• Coronavirus: PFA claims 30 per cent player pay cut would harm UK government services Coronavirus: PFA claims 30 per cent player pay cut would harm UK government services

    The Professional Footballers' Association (PFA) claims "essential public services" would lose important revenue if players take the 30 per cent pay cut proposed by Premier League clubs.

    Highly-paid stars have come under increasing public pressure to commit to a wage reduction after the coronavirus pandemic brought England's top flight to a halt until at least May.

    Liverpool on Saturday joined Tottenham, Newcastle United, Norwich City and Bournemouth in placing a number of non-playing staff on furlough. The scheme sees the United Kingdom government cover 80 per cent of an individual's wages up to the value of £2,500.

    Health secretary Matt Hancock called on footballers to "play their part" and Premier League clubs agreed at a meeting on Friday to approach them over a pay cut.

    No agreement was reached with the PFA, which suggested it was not the right approach, mooting that services such as the National Health Service (NHS) could suffer a financial blow.

    However, the players' union stated a "substantial contribution" will be made once talks have been concluded.

    The PFA's statement read: "The players are mindful that as PAYE [pay as you earn] employees, the combined tax on their salaries is a significant contribution to funding essential public services - which are especially critical at this time.

    "Taking a 30 per cent salary deduction will cost the Exchequer substantial sums. This would be detrimental to our NHS and other government-funded services.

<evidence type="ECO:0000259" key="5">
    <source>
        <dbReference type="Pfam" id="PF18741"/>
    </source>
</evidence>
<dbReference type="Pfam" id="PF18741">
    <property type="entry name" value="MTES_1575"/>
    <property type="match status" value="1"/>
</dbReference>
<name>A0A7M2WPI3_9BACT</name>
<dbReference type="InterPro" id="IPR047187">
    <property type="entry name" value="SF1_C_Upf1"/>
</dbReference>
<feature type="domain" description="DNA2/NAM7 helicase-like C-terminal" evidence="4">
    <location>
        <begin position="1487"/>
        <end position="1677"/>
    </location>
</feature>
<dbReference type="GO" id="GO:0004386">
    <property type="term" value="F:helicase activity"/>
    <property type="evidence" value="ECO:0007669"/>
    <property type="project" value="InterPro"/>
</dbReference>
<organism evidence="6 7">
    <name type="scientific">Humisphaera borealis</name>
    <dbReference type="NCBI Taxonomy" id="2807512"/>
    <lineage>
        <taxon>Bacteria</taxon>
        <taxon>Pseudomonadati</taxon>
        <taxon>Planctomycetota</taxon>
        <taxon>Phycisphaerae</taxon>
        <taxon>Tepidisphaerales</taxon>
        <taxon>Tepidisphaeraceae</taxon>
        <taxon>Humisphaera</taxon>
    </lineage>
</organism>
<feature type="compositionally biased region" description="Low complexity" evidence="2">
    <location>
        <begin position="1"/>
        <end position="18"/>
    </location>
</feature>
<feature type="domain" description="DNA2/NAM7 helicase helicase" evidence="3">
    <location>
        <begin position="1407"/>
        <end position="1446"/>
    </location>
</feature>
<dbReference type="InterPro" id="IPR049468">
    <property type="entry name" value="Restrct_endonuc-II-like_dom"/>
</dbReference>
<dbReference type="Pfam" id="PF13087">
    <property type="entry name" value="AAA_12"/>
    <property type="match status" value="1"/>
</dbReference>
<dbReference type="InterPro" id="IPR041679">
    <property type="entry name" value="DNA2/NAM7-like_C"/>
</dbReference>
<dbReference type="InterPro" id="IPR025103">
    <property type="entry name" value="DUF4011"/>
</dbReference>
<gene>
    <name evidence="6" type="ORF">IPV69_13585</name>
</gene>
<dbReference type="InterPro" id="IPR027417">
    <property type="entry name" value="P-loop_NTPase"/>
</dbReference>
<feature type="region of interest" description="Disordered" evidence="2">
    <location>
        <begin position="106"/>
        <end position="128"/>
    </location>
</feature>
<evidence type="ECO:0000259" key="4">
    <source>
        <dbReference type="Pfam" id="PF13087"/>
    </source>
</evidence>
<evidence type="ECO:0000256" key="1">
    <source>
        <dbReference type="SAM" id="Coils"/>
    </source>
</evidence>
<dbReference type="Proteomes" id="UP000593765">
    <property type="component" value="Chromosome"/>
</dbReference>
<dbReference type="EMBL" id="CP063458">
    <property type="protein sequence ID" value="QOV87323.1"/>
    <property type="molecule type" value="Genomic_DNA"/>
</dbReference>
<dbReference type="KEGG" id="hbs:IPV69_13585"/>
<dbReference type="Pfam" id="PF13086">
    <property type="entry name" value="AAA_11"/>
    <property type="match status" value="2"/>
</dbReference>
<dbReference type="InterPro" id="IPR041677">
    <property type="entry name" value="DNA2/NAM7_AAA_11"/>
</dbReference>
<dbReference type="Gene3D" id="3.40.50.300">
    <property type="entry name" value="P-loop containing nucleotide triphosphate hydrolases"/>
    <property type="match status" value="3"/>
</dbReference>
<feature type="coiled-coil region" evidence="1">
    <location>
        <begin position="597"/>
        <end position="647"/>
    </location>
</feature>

"The proposed 30 per cent salary deduction over a 12-month period equates to over £500m in wage reductions and a loss in tax contributions of over £200m to the government.

    "What effect does this loss of earning to the government mean for the NHS? Was this considered in the Premier League proposal and did the health secretary, Matt Hancock, factor this in when asking players to take a salary cut?

    "We welcomed the opportunity to discuss this with the Premier League today and we are happy to continue talks.

    "It is our priority to finalise the precise details of our commitment as soon as possible. However, to achieve a collective position for all Premier League players - of which there are many different financial and contractual circumstances from club-to-club - will take a bit more time. 

    "The PFA Charity has also agreed to make a substantial contribution to a player-led initiative once the details are finalised.

    "There should be no doubting the players and captains are committed to achieving this as soon as possible. They recognise their role in wider society and what they need to do, as a group, to help and support others."

    The PFA also claimed the Premier League's decision to advance £125million to EFL and National League clubs and donate £20m to the NHS and other charitable causes was insufficient.

    "£20m is welcome, but we believe it could be far bigger," said the statement.

    "The EFL money is an advance. Importantly, it will aid cashflow in the immediate, but football needs to find a way to increase funding to the EFL and non-league clubs in the long-term.

    "Many clubs require an increase in funding just to survive. We believe in our football pyramid and again stress the need for solidarity between all clubs."

    The statement added that players want to ensure their financial contributions support clubs, players and staff at all levels of the football pyramid and the NHS, whose workers it called "the real heroes".